• Nerd Pastor Nate

What Blue Lock's Ego Gets Right




Do you know those wholesome anime where it’s not about victory but the friendships made along the way? Yeah - this isn’t that. When I first got Blue Lock the manga in my Manga Spice Cafe sub box, I thought I was in for another encouraging and wholesome sports manga like Whistle! But - this is a far cry from that.


Blue Lock happens when you combine a battle royale with soccer and the results, while not deadly, are just as cutthroat.


To make matters that much worse, the themes of this manga and its new anime feel antithetical to anything possibly Christian. I was worried I wouldn’t be able to make this connection. But then I realized that if we shift the focus just a smidge, this illustrates something incredible about who Jesus is, was, and is to be.


So what could a story about being the best striker around have to do with Jesus from Nazareth? Let’s talk about it.


Intro Clip


Welcome to Checkpoint Church - where nerds, geeks, and gamers come together to talk about faith, games, and placing 299 out of 300. I’m your Nerd Pastor Nate. If you like these weekly deep-dives, be sure to sub and hit that bell to find out when our next one drops.


Matthew 16:13-19 (NRSVue)

Now when Jesus came into the district of Caesarea Philippi, he asked his disciples, “Who do people say that the Son of Man is?” And they said, “Some say John the Baptist but others Elijah and still others Jeremiah or one of the prophets.” He said to them, “But who do you say that I am?” Simon Peter answered, “You are the Messiah, the Son of the living God.” And Jesus answered him, “Blessed are you, Simon son of Jonah! For flesh and blood has not revealed this to you but my Father in heaven. And I tell you, you are Peter, and on this rock I will build my church, and the gates of Hades will not prevail against it. I will give you the keys of the kingdom of heaven, and whatever you bind on earth will be bound in heaven, and whatever you loose on earth will be loosed in heaven.”


So, what is Blue Lock?


Japanese manga series written by Muneyuki Kaneshiro and illustrated by Yusuke Nomura. An anime television series adaptation by Eight Bit premiered in October 2022.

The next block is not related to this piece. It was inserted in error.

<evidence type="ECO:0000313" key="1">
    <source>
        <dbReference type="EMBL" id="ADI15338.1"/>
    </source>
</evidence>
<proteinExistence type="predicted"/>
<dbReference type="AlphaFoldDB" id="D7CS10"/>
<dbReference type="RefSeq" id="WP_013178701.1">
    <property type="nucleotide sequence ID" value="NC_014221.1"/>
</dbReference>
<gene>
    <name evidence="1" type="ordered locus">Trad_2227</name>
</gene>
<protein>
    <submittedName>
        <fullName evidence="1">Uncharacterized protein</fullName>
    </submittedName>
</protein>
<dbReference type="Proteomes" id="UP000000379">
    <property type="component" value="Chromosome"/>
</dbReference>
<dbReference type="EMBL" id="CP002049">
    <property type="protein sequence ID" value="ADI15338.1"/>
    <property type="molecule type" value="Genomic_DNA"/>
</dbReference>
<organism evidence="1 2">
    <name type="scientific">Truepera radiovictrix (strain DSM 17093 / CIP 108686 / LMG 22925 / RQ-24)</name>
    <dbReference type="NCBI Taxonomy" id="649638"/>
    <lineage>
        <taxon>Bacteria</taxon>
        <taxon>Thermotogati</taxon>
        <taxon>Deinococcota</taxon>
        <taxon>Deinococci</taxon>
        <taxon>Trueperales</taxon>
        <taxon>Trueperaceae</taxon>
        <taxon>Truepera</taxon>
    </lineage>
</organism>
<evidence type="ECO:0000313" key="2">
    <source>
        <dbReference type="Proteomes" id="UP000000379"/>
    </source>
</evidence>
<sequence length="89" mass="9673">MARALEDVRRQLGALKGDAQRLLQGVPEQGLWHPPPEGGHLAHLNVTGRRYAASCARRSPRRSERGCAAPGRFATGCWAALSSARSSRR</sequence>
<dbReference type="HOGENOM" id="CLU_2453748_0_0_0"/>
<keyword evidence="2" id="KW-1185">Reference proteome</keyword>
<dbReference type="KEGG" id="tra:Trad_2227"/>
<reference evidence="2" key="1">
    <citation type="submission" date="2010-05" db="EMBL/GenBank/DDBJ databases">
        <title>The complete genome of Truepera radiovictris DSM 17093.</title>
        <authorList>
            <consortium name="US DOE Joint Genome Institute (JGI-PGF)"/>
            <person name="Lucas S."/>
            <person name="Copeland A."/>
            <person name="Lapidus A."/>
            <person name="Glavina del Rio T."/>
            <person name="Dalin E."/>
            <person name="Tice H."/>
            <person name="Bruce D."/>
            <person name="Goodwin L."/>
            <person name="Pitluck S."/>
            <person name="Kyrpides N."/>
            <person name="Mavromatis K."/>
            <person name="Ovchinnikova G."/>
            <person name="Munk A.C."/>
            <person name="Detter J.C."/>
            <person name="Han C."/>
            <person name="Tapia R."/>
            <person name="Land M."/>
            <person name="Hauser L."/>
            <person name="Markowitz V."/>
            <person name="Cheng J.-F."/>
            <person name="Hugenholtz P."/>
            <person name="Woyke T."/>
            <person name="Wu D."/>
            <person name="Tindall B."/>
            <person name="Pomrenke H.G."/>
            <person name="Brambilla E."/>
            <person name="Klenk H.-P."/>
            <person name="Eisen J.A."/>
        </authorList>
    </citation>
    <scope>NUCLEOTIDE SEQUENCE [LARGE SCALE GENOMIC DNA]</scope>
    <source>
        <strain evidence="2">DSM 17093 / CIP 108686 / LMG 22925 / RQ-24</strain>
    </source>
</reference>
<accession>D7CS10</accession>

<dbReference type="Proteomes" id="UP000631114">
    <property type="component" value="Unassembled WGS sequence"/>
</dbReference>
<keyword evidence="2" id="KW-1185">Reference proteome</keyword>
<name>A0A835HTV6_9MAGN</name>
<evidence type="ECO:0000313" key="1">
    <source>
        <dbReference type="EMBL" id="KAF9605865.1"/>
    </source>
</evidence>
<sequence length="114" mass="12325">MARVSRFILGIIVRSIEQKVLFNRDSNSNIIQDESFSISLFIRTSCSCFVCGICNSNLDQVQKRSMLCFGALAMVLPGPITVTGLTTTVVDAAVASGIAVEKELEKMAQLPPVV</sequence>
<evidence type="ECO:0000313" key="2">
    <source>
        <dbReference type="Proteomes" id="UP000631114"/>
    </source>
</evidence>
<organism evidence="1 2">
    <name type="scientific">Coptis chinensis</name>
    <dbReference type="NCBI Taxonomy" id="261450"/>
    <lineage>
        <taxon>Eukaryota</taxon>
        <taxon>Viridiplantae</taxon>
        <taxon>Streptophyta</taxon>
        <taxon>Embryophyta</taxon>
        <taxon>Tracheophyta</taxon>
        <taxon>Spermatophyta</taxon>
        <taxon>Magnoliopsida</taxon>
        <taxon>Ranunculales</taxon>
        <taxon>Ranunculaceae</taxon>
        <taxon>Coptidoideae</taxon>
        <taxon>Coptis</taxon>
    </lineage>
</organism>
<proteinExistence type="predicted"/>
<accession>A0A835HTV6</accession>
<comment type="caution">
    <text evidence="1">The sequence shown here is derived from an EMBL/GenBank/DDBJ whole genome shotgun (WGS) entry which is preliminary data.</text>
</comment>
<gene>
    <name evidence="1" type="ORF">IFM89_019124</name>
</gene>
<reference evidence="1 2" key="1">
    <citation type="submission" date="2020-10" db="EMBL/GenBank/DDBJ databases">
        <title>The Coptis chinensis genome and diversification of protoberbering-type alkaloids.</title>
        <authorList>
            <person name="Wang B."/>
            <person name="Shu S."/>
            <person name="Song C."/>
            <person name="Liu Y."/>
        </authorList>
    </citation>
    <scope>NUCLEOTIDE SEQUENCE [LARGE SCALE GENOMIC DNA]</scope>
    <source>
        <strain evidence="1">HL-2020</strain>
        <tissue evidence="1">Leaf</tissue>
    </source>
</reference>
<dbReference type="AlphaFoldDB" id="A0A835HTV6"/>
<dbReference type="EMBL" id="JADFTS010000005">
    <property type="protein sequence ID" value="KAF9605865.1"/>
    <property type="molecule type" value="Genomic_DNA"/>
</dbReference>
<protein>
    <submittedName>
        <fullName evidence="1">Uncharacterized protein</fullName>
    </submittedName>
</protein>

But beyond what it is literally, it’s a BONKERS story.


There will be spoilers for the show's plot, but you won’t get much spoiled without actually watching the best bits go down on the show itself.


We start with the news that Japan came in 16th at the 2018 FIFA World Cup. As a reaction, the team administrators use an unorthodox method of scouting a striker who will take them above and beyond.


They hire this guy (Ego)


Now, he may look like the turtley-est member of the turtle club, but his specialty is quite different. Appropriately named Ego Jinpachi, he believes that the only thing that will set a striker up as a winner is just that - the winning part. If the striker doesn’t want to win more than play as a team, be a good person, and follow the rules, then they will never be worth anything.


This bizarre modus operandi leads to Blue Lock, but more on that in a second.


We next get to meet Yoichi Isagi - Isagi is an up-and-coming all-star who just can’t seem to find the right team or flow. He will most certainly fade into mediocrity, being passed from one less-than-stellar team to another.


That is until he gets a letter that he has been invited to Blue Lock.


When he arrives, he is surrounded by 300 of the other best high school soccer stars in a vast auditorium. It is here that Ego informs the 300 of the plan - they will enter a cutthroat zero-sum tournament. Only the #1 player at the end of Blue Lock will be declared the winner, and that winner will play as the lead striker the following year for Japan.


The remaining 299? Well, they will all be permanently banned from being considered for the team.


The stakes couldn’t be much higher professionally - 1 will have their career made drastically earlier than they could have dreamed, and 299 will have their dreams forever ripped away.


After a moment's hesitation from some of the 300, Ego manages to rouse them into a state animalistic competition, and all 300 grab their jerseys and enter the halls of Blue Lock - the state-of-the-art training facility that will house them for the remaining of the process.


They are all partnered up into standard soccer teams, where they will then participate in a series of scrimmages, challenges, and eccentric training exercises to work their way up the food chain to the #1 slot.


Our MC Isagi gets assigned to Team Z. His number is 299… out of 300. Second to last. It’s a long way to the top if you wanna rock n roll.


This show is worth your time, and - if even one part of that description interests you, I encourage you to check it out. I’ve been reading the manga since it began the translation, and these characters are compelling, the betrayals are brutal, and the hill that Isagi strives to climb is impossibly steep.


But why is it at all relevant to the place of a sermon?

This is the second week in a row I’ve had some nervousness putting the themes of the topic into any words of the Bible. I mean, it’s the Bible! It couldn’t be much more explicit about the sin of pride. Humility practically eeks out of the pages.


Well, maybe that’s true. But maybe not. We aren’t called to be prideful of ourselves but are indeed called to boast about someone.


And that brings us to our passage for today.


We have a conversation between Jesus and the apostles. He’s a bit into his ministry, and word has gotten out about him.